The baobab is one the most iconic African trees. The species, Adansonia digitata, is widespread across the continent, and its fruit is an important traditional food. The trees are huge, often growing to many meters in girth. Scientists have difficulty determining the age of these behemoths, though — they stop forming rings and often have large, hollow interiors. The only way to figure out a tree’s age is through radiocarbon dating.
In 2005, Adrian Patrut of Babeş-Bolyai University in Cluj-Napoca, Romania, and colleagues began an investigation into the age of a large baobab located along the Lebombo Eco Trail in Mozambique, near the border with South Africa. The tree had a circumference of 21.44 meters and an inner cavity, lined with bark, that was large enough to hold several people. The researchers took several small samples from various places on the tree’s exterior and within the cavity, each time being careful to disinfect and seal the holes to prevent infection. They then used radiocarbon dating to determine the age of various parts of the tree. The results of their study appear January 26 in PLOS ONE.Usually when a tree is hollow, the opening is the result of some sort of wood removal, such as fungal decay, fire or animal damage. And if you took a core from the tree, the oldest part would be next to the hollow and the youngest beneath the bark.
The baobab, though, had a curious age pattern: The youngest wood was found both on the outside of the tree and right next to the hollow center. “The only explanation for this anomaly, which represents a reproducible experimental finding, is that such inner cavities are in fact natural empty spaces between fused stems disposed in a closed ring-shaped structure,” the researchers write. “We named them false cavities.”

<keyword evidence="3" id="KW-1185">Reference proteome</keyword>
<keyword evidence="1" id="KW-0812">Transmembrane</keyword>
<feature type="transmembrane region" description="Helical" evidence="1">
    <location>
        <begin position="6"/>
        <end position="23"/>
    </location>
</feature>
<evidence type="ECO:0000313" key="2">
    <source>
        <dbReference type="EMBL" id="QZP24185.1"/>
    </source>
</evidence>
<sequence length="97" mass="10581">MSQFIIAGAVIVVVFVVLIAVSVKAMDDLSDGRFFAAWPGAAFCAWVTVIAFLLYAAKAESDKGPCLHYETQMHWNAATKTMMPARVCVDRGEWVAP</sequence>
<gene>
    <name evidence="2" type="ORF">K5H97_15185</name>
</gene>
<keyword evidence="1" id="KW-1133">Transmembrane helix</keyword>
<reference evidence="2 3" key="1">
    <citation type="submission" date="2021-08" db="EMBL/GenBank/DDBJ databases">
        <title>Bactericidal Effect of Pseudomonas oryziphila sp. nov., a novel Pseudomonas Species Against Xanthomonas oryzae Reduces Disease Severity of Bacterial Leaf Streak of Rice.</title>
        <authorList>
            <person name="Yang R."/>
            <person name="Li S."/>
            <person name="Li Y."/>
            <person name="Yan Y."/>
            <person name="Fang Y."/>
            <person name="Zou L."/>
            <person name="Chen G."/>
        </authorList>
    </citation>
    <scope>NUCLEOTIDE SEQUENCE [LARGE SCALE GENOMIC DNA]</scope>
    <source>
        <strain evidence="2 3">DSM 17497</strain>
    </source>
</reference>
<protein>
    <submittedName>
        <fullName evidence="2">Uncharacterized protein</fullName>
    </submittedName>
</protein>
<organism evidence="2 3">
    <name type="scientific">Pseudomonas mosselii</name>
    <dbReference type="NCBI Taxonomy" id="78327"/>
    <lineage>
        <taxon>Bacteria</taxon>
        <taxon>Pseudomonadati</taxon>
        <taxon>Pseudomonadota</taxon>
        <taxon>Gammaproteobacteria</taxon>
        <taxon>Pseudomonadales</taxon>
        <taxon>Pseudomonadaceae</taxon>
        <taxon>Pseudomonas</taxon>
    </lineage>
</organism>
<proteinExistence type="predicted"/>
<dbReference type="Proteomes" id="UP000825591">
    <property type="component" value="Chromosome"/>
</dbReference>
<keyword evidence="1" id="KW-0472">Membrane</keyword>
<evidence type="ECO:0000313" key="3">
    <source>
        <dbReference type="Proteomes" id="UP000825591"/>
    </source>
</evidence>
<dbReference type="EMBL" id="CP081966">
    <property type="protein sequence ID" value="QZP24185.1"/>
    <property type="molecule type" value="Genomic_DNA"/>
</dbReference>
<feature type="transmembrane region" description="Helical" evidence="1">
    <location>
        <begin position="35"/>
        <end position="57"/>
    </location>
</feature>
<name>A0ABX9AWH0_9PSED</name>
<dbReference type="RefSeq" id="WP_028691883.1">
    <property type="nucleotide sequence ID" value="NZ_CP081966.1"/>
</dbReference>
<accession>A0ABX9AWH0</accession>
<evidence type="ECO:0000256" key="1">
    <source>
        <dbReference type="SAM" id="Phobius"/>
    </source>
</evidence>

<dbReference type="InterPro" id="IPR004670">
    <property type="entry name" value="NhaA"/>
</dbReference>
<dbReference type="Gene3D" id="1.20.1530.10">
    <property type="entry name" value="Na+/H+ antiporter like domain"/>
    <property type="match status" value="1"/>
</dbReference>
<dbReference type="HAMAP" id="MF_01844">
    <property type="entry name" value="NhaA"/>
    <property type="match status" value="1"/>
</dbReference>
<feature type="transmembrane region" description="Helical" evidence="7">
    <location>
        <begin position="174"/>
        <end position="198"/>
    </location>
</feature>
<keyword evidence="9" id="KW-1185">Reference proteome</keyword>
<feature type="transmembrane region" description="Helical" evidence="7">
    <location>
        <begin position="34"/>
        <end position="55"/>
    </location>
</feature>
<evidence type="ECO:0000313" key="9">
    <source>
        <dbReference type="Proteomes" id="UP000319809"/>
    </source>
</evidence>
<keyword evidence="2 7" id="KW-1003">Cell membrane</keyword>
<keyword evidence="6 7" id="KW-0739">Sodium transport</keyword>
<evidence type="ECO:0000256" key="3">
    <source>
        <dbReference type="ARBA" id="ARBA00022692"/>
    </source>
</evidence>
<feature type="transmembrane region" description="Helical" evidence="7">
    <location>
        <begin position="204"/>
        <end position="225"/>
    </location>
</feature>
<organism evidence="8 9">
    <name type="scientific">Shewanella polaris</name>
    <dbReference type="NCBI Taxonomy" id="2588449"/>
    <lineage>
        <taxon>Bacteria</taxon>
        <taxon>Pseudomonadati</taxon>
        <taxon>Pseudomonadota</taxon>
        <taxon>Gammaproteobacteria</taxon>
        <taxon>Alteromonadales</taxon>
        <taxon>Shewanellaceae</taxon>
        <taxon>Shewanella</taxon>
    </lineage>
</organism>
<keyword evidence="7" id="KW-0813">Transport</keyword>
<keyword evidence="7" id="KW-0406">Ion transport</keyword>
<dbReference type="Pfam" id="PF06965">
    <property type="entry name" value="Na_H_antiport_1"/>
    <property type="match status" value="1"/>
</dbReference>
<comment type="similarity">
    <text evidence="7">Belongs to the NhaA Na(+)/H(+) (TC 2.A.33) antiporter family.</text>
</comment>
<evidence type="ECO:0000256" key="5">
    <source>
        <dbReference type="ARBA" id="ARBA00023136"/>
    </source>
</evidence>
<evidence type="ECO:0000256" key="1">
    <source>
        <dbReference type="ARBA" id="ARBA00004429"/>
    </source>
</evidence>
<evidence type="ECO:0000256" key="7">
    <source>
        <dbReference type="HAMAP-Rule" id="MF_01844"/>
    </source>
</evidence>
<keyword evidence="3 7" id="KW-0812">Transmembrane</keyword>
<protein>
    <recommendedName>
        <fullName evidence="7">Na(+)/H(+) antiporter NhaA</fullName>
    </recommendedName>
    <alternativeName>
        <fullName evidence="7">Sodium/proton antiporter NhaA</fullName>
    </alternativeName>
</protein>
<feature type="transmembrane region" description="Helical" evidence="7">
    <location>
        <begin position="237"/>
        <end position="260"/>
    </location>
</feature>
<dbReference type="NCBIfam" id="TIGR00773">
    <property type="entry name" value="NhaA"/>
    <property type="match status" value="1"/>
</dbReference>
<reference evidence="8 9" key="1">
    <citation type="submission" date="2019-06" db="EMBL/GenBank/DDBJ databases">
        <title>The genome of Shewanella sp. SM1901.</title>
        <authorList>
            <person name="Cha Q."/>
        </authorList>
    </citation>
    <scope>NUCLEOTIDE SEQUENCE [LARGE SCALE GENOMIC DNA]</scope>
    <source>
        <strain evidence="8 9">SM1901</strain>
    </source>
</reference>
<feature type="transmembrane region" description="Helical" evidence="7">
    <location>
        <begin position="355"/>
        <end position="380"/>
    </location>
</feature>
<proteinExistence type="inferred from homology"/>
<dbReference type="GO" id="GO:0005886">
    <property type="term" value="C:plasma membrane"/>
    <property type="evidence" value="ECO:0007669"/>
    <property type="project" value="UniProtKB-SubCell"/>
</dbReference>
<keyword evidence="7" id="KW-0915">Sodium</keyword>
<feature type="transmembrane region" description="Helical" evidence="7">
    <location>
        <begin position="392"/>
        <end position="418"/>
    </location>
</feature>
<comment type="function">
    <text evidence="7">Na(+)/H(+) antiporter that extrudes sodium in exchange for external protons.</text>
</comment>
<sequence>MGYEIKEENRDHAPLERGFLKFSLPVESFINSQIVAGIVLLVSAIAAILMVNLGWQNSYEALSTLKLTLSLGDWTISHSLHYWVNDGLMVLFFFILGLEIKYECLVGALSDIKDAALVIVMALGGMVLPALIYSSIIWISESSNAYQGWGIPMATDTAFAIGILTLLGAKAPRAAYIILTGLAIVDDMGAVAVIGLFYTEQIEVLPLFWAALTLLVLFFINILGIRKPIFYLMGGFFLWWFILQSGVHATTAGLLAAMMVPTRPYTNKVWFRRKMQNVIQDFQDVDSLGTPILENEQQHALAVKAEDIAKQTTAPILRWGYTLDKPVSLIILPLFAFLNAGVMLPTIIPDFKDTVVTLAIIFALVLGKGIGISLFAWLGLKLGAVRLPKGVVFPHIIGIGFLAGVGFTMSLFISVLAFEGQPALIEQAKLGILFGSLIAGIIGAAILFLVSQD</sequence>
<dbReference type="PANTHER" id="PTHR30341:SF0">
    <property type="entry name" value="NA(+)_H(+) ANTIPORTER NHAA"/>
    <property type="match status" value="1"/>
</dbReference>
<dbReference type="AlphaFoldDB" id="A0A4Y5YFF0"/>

The Lebombo baobab, they discovered, was actually composed of five fused stems, and they found evidence that a sixth had also once existed. The oldest part of the tree was 1,355 years old, and the youngest stem was a meager 900 years old. In the hundred or so years after that youngest stem began growing, the stems fused together, forming the false cavity, which itself reached its current size and stopped growing about 500 years ago.Since analyzing this one tree, the researchers have since visited another 50 baobabs, including 20 that they dated. All of the trees showed the same pattern in ages of the wood, indicating that they were also made of fused stems. One of the trees was even older than the Lebombo tree, dating to 1,750 years ago.
Young trees, the researchers note, are usually single-stemmed. But as the trees grow, they produce new stems from roots or fallen stems. And over time, those stems grow and fuse with the older ones, producing the mammoth trees now found across Africa.